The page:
The Blotter Presents, Episode 108: Down City And Yahweh Ben Yahweh

Plus: A porn king podcast!

On this week’s episode of The Blotter Presents podcast, Sarah is joined by crime novelist Alex Segura to discuss Down City: A Daughter's Story of Love, Memory, and Murder. Leah Carroll's memoir on the murder of her mother by two drug dealers was well-reviewed on its release in 2017, and Sarah and Alex characterize its storytelling as “flawless.”

The question of when a reporter -- which Carroll is in this case, pulling police records and performing interviews to get to the truth of her mom’s death -- should insert themselves into a story, and when they should remain on the sidelines. In fact, some refer to it as a “moral dilemma,” as the idea of neutrality at all costs has been preached from j-school lecterns since at least the mid-1960s. Obviously, when you’re talking about your own mother’s death, a completely objective stance would seem pretty weird, and wouldn’t make for a great story. Figuring out where to draw that line, and to avoid making yourself the central character of the tale, isn’t something every writer can be trusted to do. Sarah and Alex agree that Carroll falls on the right side of the divide, even when the story gets brutal and sad. You can listen to their full discussion here.


For this week’s Cold Case, Alex and Sarah tackled the 10th episode of The FBI Files’ third season, entitled “Temple of Fear.” The show (which you can watch above) aired on March 6, 2001, a date that honestly feels (at least to me) like several lifetimes ago in terms of the evolution of U.S. extremism, cults, and crime.

Maybe that’s why the show’s coverage of the late Yahweh ben Yahweh, who founded a religious movement then went down for conspiracy to commit murder feels somewhat lacking. Or maybe it’s just because it’s super hard, especially in the old school true crime hourlong format, to cover sprawling cases like this one, with its multiple federal indictments and RICO investigations. I mean, you’re already here, so if you want to watch the embedded ep I won’t stop you -- but if you’re intrigued by the case and are looking for something better to watch, you might be better served by Oxygen’s Uncovered: The Cult Of Yahweh ben Yahweh, which as of send time was available for streaming on NBC’s website here. In the meantime, you can enjoy Sarah and Alex’s chat about the FBI Files take here.


A year and a half after it was revealed, we already have a true crime accounting of a wide-spread case of alleged child abuse. True crime writer John Glatt’s latest work, The Family Next Door, covers the so-called “house of horrors” case of the Tupin family. It must have been written pretty swiftly, as it was just last year that Louise and David Turpin were arrested for allegedly imprisoning, starving, and torturing their 13 kids, who were aged between 2 and 29 when they were rescued from their home in Perris, California, in January of 2018.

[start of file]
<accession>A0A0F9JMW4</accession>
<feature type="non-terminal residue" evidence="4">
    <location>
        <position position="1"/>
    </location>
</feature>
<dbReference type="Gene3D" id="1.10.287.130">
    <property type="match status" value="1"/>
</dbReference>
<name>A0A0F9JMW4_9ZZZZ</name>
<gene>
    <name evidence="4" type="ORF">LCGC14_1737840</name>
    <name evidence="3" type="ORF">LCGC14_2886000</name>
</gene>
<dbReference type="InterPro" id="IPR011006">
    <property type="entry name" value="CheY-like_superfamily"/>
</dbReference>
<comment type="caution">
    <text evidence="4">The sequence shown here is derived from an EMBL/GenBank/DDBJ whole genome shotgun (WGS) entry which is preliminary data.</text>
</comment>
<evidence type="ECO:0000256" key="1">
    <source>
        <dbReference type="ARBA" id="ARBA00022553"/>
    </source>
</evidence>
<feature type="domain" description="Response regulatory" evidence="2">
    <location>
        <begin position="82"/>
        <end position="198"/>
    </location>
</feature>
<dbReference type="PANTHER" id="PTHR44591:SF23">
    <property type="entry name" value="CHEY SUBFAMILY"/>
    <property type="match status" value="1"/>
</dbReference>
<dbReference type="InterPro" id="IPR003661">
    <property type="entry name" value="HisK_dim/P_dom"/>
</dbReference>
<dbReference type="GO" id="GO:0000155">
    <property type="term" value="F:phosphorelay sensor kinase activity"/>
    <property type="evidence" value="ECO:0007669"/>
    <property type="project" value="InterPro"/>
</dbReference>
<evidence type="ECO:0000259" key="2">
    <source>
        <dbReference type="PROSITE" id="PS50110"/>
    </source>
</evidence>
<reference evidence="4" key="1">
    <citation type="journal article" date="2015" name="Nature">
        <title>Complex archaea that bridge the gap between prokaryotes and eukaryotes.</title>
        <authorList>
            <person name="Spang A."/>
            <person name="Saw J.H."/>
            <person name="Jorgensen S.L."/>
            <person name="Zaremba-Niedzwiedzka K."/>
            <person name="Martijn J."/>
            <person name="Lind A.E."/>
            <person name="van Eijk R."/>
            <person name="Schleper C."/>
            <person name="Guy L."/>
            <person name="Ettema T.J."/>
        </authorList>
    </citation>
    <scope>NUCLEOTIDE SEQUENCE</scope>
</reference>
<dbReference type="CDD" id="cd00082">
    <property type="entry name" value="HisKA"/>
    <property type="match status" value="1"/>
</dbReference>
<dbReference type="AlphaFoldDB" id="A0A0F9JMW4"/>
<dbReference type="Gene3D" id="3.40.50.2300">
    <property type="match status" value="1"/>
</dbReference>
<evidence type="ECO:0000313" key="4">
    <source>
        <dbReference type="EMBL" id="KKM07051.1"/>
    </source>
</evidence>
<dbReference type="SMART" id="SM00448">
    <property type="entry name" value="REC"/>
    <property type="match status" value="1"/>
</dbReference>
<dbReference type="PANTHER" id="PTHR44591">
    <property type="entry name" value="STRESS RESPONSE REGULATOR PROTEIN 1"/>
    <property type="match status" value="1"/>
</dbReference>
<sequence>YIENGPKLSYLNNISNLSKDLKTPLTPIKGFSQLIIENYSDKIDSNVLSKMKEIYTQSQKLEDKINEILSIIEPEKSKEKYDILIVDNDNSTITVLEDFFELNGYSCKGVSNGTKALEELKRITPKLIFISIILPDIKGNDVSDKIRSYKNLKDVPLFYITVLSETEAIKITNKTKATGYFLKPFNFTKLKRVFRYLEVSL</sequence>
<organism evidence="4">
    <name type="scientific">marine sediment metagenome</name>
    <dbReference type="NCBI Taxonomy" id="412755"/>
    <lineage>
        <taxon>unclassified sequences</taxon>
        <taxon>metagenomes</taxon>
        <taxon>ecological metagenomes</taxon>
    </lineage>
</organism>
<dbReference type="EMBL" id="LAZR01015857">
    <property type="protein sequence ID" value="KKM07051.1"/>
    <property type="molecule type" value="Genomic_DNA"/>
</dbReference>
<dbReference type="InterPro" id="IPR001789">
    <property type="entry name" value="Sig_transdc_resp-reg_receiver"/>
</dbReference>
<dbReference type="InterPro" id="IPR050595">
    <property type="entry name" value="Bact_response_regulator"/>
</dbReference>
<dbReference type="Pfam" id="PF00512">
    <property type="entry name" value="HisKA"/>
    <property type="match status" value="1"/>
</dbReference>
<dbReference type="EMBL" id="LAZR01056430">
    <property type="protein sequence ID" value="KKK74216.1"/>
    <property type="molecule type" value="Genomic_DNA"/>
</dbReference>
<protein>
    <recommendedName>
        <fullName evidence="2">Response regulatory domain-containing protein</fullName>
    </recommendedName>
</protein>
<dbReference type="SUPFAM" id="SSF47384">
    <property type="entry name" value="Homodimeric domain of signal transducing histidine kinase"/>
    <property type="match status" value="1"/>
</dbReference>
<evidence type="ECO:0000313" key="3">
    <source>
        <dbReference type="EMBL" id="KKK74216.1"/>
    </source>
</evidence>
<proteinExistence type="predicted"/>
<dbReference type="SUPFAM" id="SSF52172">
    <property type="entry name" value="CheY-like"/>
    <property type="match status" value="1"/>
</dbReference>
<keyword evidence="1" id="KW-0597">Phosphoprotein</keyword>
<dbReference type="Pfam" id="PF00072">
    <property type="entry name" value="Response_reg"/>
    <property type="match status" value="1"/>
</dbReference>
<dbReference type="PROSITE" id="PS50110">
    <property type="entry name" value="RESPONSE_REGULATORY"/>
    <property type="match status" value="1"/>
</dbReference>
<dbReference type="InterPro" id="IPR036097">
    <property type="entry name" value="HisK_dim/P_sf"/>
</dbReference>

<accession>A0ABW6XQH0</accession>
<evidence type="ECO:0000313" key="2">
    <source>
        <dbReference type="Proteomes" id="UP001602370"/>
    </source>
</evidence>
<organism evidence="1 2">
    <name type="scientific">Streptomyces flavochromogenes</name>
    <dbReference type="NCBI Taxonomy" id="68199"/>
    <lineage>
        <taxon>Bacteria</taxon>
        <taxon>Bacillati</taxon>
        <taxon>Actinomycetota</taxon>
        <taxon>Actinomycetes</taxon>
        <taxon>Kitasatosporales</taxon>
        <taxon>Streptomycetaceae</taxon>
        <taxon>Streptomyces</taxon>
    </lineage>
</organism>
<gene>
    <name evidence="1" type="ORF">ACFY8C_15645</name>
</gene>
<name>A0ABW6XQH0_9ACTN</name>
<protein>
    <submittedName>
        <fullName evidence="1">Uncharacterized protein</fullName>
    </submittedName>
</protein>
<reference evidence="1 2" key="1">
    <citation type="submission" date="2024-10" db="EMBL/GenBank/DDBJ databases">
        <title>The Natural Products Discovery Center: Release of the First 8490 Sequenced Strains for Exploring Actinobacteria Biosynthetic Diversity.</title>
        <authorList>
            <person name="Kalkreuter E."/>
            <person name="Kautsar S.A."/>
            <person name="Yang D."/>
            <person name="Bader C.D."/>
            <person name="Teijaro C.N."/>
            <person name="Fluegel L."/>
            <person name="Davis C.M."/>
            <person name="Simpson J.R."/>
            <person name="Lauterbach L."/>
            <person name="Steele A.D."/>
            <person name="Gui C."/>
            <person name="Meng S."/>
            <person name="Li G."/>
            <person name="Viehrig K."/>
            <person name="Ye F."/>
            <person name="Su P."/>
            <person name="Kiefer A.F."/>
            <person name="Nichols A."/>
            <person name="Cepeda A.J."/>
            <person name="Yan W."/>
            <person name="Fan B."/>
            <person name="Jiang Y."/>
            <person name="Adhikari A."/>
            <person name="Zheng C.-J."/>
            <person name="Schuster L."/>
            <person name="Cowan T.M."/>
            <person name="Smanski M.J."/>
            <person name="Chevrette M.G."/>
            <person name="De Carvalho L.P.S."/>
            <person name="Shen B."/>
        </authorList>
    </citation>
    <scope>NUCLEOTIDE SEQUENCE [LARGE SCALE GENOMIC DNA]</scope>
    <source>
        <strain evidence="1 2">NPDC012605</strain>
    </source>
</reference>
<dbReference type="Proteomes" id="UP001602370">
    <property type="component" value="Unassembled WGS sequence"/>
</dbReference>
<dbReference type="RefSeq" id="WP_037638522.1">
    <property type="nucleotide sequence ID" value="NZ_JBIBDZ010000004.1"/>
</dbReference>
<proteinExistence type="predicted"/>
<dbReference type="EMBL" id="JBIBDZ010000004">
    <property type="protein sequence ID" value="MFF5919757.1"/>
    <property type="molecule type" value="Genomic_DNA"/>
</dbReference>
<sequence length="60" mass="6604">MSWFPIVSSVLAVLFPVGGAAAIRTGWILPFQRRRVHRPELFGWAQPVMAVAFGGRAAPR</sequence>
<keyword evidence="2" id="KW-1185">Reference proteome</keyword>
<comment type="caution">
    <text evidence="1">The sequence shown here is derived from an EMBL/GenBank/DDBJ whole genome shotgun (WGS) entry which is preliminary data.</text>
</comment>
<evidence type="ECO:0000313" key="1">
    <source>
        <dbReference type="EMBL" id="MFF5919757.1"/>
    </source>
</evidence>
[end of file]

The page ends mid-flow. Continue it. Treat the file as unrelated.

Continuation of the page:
It might be the speedy work required to get the tome out so fast that’s behind some of its elementary bobbles -- there’s a lot of repetition throughout the book, especially when it comes to recounting the things said at trial. That makes sense, as the case wasn’t resolved until this April, making for a remarkably swift turnaround for the glacially-paced book biz. It’s tough to read about kids being harmed, even for the most prosaic among us (same, if you’re like me, for crimes involving animals). But, to Glatt’s credit, the incidents of abuse aren’t presented as sensationally as they might have been, making this a solid read for anyone who saw headlines on the case and wondered how it happened, and why it went on for so long. -- EB


I Am A Killer will be back for a second season. The Netflix show, which focuses on the first-person accounts of crimes by death row inmates, dropped its first season last year. In its second season, Deadline reports, the show will for the first time speak with (as yet unnamed) female inmates. A release date for its ten-episode second season has yet to be announced. -- EB


A podcast on convicted murderer and porn king Michael Thevis will be released this fall. The pod will be called Gangster House, and it’ll be produced by Imperative Entertainment, a company that until now has focused only on films. According to Variety, the 10-episode podcast will launch on October 22, which gives you plenty of time to bone up (heh) on the Thevis case. A good start would be “The Scarface of Sex: The Millionaire Playboy Who Murdered His Way to the Top of Porn,” a 2017 piece from The Daily Beast, and this 1978 Washington Post article headlined “I was the GM of Pornography” makes for an excellent chaser. It’s a wild story, and if done right, the podcast could be a real barnburner. -- EB

Thursday on Best Evidence: Hey, folks, we found a Live PD segment that isn’t trash. No, really!


What is this thing? This should help.

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